Gators notebook: Kyle-to-Kyle connection might grow even stronger
After the display Kyle Pitts put on in the win over Ole Miss last Saturday, everyone seems to agree that he is a tight end with wide receiver skills and speed.
Many are just finding that out.
The UF coaches knew almost right away after he arrived on campus two years ago that he was going to be a potential mismatch for opposing defensive backs and linebackers.
“It was in training camp his freshman year,” offensive coordinator Brian Johnson said. “It was just a matter of him kind of growing into the position. He was actually (wide receiver) Van (Jefferson’s) backup our first year in 2018. We played him a little bit more outside just because he had so much talent — a huge catch radius, he’s fast, he can get in and out of breaks.
“And then he kind of grew into what we saw in terms of him being an elite tight end. It was fairly early on. He was a guy that as a young player, as a freshman, he played behind Van and really had a chance to learn from him. We put him in the game, he made some plays. He continued to develop and grow, and now he’s in a position where he’s one of the best players in America.”
The Kyle-to-Kyle connection (Trask to Pitts) produced eight receptions for 170 yards and four touchdowns in the 51-35 victory over the Rebels.
It looks like this has a chance to become a big deal in college football this season.
Pitts said there is no secret to it.
"I think our chemistry comes from preparation,” he said. “Times during the week where we start practicing running routes, maybe I drop the ball or he didn't like how it looks so we just run it again. And in the offseason, did a lot of talking together, a lot of routes, a lot of work with the receiver corps and tight ends, the whole offense. I feel like our connection is good. It's grown. Each week we put more trust in what we do."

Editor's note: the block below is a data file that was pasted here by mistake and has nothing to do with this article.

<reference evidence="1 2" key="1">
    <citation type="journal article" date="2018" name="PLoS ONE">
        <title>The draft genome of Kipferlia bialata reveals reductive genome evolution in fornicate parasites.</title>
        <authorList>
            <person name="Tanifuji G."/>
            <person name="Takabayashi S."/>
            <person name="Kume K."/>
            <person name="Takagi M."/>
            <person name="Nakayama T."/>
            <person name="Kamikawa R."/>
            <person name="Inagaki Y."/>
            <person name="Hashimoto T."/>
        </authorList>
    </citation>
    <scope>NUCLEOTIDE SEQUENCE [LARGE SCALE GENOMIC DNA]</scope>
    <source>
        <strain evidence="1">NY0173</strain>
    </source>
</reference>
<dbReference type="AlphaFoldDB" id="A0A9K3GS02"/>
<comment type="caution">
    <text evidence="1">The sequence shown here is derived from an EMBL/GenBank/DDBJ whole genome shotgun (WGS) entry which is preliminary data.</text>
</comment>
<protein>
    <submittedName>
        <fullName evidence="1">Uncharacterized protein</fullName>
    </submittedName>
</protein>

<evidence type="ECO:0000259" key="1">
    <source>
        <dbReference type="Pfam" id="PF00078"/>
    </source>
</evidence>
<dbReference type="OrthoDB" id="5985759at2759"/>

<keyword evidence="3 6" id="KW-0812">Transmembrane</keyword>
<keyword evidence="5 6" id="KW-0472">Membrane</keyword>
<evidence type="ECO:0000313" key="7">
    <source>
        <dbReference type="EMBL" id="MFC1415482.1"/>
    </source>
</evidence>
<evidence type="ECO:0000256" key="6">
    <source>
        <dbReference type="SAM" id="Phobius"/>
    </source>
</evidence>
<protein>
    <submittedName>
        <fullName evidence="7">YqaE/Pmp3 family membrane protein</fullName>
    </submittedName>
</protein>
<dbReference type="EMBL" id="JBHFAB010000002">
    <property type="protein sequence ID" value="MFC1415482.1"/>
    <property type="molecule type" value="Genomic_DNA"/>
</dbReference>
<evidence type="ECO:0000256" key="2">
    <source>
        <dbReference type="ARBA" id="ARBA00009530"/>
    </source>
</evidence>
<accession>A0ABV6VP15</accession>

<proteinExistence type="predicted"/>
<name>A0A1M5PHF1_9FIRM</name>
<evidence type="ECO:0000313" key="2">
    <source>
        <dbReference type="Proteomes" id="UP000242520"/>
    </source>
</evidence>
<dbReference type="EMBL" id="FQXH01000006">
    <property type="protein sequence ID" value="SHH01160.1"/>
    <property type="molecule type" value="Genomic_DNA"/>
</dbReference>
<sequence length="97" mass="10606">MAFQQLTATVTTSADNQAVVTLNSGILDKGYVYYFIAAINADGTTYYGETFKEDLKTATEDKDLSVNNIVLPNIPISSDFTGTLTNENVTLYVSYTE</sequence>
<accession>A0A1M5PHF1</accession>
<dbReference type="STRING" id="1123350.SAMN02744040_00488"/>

Trask said the connection should only grow stronger over the course of the season. He said, dating back to last season, he’s seen no indication that teams have found a way to match up with Pitts.
"I've yet to see it,” he said. “If they do, it means they're going to be putting a lot of guys over him and just open up a lot of people all across the field.
“We're just trying to go one step at a time, and just keep building, going brick-by-brick, and taking our games to the next level. Our connection just continues to improve, and that's huge for us in moving the ball."
No positive COVID-19 tests
The Gators had no players test positive for COVID-19 over the past week, according to data released by UF on Tuesday. The Gators remain at 10 positive tests for September.
Since May 26, the football team has had 31 positive tests.
Offensive coordinator Brian Johnson did not hesitate when No. 2 quarterback Emory Jones threw an interception on the first play of a possession in the Ole Miss game. He put him right back in the game.
“It was really important,” Johnson said. “We wanted to make sure that we got him in and let him play. Obviously, the first play design didn’t go as we’d planned. But he did a nice job, it didn’t faze him, he didn’t freak out at all.
“He just came out and continued to play, and he made some plays when he was out there. I was really proud of him for continuing to play one play at a time and not getting too high and not getting too low and just going out there and executing and making some plays.”
Miller leading the way
Junior middle linebacker Ventrell Miller’s 15-tackle performance against the Rebels, which earned him SEC defensive player of the week honors, certainly didn’t surprise his coaches or teammates. They see this stuff all the time on the practice field.
“He plays so hard,” UF coach Dan Mullen said. “He’s a great leader for the defense. I think he understands that he’s expected to be the leader of the defense. He does that every single day. I think it’s a great learning experience for all of our players out there. You watch him practice, and you watch how he prepares, how hard he practices, how he prepares to be in the right position, his attention to detail and everything he does at practice. And then you see that translate over to the games.
“It’s not that he’s just a vocal leader who’s going to talk and get guys going, but he’s also going to back it up with his actions. You watch how he practices, how he performs every day on the field. It translates to seeing a guy be able to go out and have a huge game like he did on Saturday.”